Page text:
Expert analysis shows that, rather than deteriorating, air quality has actually been consistently improving in our towns and cities since the 1970s. However, further improvements still need to be made to achieve target levels of pollutants set by the government. Following increasing pressure to improve overall air quality in our towns and cities, Clean Air Zones (CAZs) and Low Emissions Zones (LEZ) are continuing to be mandated across Great Britain.
There are four classes of CAZ’s; and within these, three affect logistics vehicles. In a bid to discourage the use of older, more polluting vehicles – including heavy good vehicles (HGVs) and in some cases, light goods vehicles (LGVs) – some areas operating Clean Air Zones will charge non-compliant vehicles up to £100 per day for entering the pre-determined zone.
Although unavoidable in certain locations due to legal compliance with EU targets, I believe the benefits of CAZs will be short lived. Compliant vehicles currently include Euro 6 for diesel and Euro 4 for petrol, in addition to electric and hybrid vehicles. Since Euro 6 became mandatory for all new trucks as of 2014, the new compliance standard is gradually being integrated into fleets as part of their natural replacement cycle.
The road haulage bill is designed to grant the UK Government the power to issue and allocate permits, should this be needed as part of the post-Brexit arrangements. Criteria for permit allocation will be defined in secondary legislation.
Additionally, in September 2016, Euro 6 also became a mandatory standard for the operation of vans and as a result, it is predicted that by 2021, a third of vans will have made the switch over to this cleaner fuel.
In my opinion, CAZ’s only serve to speed up the change that is happening anyway, and therefore do not offer any long-term solution to ongoing air quality issues – but simply add cost to the operator’s bottom line.
Furthermore, the schemes are detrimental to small businesses operating in, and around, the zones. The resale value of Euro 5, and other non-compliant, vehicles has plummeted meaning that small businesses (a sector which relies heavily on being able to purchase second-hand vehicles) will lose out on any resale value.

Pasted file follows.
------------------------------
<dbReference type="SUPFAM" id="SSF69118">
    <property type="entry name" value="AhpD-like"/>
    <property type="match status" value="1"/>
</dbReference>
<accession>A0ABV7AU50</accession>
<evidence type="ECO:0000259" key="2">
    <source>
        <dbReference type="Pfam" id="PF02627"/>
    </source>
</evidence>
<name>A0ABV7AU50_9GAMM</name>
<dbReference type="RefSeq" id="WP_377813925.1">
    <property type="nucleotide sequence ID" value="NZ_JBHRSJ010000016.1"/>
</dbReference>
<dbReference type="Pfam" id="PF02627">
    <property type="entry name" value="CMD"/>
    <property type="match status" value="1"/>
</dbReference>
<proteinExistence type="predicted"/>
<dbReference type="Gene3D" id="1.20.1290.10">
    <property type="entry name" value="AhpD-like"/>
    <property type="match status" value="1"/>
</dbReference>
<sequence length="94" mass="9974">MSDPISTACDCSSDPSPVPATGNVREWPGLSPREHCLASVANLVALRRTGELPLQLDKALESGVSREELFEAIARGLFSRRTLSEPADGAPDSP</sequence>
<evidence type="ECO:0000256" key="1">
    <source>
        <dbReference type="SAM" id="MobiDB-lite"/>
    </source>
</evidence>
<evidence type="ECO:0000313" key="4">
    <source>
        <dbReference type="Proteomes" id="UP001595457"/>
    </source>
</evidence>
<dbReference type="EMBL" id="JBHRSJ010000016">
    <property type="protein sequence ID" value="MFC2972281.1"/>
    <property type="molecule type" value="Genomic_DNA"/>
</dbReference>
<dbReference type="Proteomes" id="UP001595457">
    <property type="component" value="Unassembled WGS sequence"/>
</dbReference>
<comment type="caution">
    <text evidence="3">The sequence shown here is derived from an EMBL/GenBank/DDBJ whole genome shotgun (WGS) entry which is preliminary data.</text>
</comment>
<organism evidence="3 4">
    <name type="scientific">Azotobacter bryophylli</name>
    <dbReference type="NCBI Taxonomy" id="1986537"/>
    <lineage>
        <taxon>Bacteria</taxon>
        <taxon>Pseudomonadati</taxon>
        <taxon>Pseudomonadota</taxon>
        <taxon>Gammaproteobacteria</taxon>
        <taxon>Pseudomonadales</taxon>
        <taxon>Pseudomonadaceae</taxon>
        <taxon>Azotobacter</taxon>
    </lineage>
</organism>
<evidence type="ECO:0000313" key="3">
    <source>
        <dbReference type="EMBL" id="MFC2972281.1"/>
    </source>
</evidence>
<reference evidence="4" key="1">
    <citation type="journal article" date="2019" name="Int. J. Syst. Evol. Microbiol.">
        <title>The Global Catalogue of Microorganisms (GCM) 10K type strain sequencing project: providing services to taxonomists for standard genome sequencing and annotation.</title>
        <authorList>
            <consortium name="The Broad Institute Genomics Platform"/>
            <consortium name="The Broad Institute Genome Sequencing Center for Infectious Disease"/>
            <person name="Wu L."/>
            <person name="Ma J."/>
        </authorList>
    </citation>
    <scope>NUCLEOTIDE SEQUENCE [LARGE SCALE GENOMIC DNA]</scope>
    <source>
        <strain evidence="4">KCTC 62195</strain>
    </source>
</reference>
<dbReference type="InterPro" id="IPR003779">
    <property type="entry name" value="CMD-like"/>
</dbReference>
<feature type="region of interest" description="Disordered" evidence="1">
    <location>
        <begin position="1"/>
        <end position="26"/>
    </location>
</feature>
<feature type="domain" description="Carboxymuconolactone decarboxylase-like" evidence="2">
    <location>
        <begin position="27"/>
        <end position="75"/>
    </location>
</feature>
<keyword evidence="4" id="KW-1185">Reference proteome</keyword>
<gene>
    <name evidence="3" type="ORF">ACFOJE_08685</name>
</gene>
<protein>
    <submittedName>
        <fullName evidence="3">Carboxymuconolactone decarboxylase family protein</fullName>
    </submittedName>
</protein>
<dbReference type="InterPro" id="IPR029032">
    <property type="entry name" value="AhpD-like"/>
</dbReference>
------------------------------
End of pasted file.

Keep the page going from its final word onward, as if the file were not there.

Additionally, these businesses will also need to replace their vehicles sooner than they had planned – at their own expense, placing additional pressure on operating costs to an industry which traditionally delivers on the slimmest of margins.
In a bid to avoid these challenges, FTA has explored various alternatives which it feels would provide longer term benefits to ongoing air quality as well as safety and efficiency.
Having reviewed the suggested alternatives, there are two which I feel are particularly relevant and could have significant positive effects on the quality of the air we breathe:
The first is to review road layouts and traffic signals and retime freight activity. Studies have shown that stopping three times per mile and getting back up to 30mph each time triples emissions compared to consistent cruising at 30mph. As a result, I would recommend retiming deliveries from peak times – such as the morning rush – to less congested times during the day, or even overnight.
As well as reliving congestion and therefore journey times, this would also reduce fuel consumption resulting in wider environmental and social benefits such as reduced emissions and therefore improved air quality.
The second approach is to incentivise the uptake of electric and alternatively-fuelled vehicles. This could be more challenging however as research by FTA showed that fleet operators using electric vehicles are facing challenges with the lack of charging infrastructure. As well as grid capacity concerns, operators in rented premises are experiencing long lead times to install charging infrastructure.
Furthermore, there is a lack of on-street charge points for operators whose drivers take vehicles home at night. As a result, I believe that government and local authorities need to conduct a full review of charging infrastructure nationwide to ensure sufficient charging facilitates are in place.
CAZs exist to discourage the use of the heavier, more polluting vehicles. However, case studies carried out by FTA note that operators have expressed their frustration with the limited electric vehicles on offer.
Operators feel there is a lack of heavier 3.5/4.25 tonne models and have expressed their interest for a wider range of models – such as tippers and pickups – to be developed.
The industry is keen to adopt new practices that will benefit air quality: however, it believes – and I agree – that there must be practical solutions available – goods and services will still need to be delivered.
Overall, while I agree with the notion of improving air quality in and around our cities nationwide, I do feel there are better, longer-terms, methods of doing so. Where CAZs only provide a short benefit, retiming freight as well as encouraging and developing the use of electric vehicles will serve as more efficient long-term solutions. Air quality affects us all and our families therefore it is imperative we get this right.